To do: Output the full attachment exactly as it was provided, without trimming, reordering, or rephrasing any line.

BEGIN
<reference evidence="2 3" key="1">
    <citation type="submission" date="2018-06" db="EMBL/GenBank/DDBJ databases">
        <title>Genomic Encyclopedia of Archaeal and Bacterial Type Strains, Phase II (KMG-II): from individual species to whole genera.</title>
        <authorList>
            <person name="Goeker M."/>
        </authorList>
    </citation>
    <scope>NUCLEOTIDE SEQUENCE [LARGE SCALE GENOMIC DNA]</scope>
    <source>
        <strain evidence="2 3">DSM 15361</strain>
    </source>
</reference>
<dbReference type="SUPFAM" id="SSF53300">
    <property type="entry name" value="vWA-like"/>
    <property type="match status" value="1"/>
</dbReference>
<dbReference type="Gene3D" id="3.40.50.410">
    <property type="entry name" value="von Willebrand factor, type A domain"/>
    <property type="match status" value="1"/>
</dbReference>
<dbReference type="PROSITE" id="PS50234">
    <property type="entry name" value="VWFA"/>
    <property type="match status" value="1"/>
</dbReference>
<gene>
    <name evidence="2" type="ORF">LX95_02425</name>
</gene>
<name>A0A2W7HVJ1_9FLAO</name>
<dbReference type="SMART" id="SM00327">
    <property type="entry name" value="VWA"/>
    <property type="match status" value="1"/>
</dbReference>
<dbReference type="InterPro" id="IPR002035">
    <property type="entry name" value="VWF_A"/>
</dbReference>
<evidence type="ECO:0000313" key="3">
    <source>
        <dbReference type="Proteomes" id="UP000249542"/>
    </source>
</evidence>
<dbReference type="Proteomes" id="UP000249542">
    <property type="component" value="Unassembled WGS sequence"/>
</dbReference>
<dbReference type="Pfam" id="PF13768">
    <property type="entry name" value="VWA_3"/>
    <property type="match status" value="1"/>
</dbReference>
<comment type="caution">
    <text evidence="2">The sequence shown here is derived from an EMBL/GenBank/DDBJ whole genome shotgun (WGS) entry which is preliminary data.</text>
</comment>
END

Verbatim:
<reference evidence="2 3" key="1">
    <citation type="submission" date="2018-06" db="EMBL/GenBank/DDBJ databases">
        <title>Genomic Encyclopedia of Archaeal and Bacterial Type Strains, Phase II (KMG-II): from individual species to whole genera.</title>
        <authorList>
            <person name="Goeker M."/>
        </authorList>
    </citation>
    <scope>NUCLEOTIDE SEQUENCE [LARGE SCALE GENOMIC DNA]</scope>
    <source>
        <strain evidence="2 3">DSM 15361</strain>
    </source>
</reference>
<dbReference type="SUPFAM" id="SSF53300">
    <property type="entry name" value="vWA-like"/>
    <property type="match status" value="1"/>
</dbReference>
<dbReference type="Gene3D" id="3.40.50.410">
    <property type="entry name" value="von Willebrand factor, type A domain"/>
    <property type="match status" value="1"/>
</dbReference>
<dbReference type="PROSITE" id="PS50234">
    <property type="entry name" value="VWFA"/>
    <property type="match status" value="1"/>
</dbReference>
<gene>
    <name evidence="2" type="ORF">LX95_02425</name>
</gene>
<name>A0A2W7HVJ1_9FLAO</name>
<dbReference type="SMART" id="SM00327">
    <property type="entry name" value="VWA"/>
    <property type="match status" value="1"/>
</dbReference>
<dbReference type="InterPro" id="IPR002035">
    <property type="entry name" value="VWF_A"/>
</dbReference>
<evidence type="ECO:0000313" key="3">
    <source>
        <dbReference type="Proteomes" id="UP000249542"/>
    </source>
</evidence>
<dbReference type="Proteomes" id="UP000249542">
    <property type="component" value="Unassembled WGS sequence"/>
</dbReference>
<dbReference type="Pfam" id="PF13768">
    <property type="entry name" value="VWA_3"/>
    <property type="match status" value="1"/>
</dbReference>
<comment type="caution">
    <text evidence="2">The sequence shown here is derived from an EMBL/GenBank/DDBJ whole genome shotgun (WGS) entry which is preliminary data.</text>
</comment>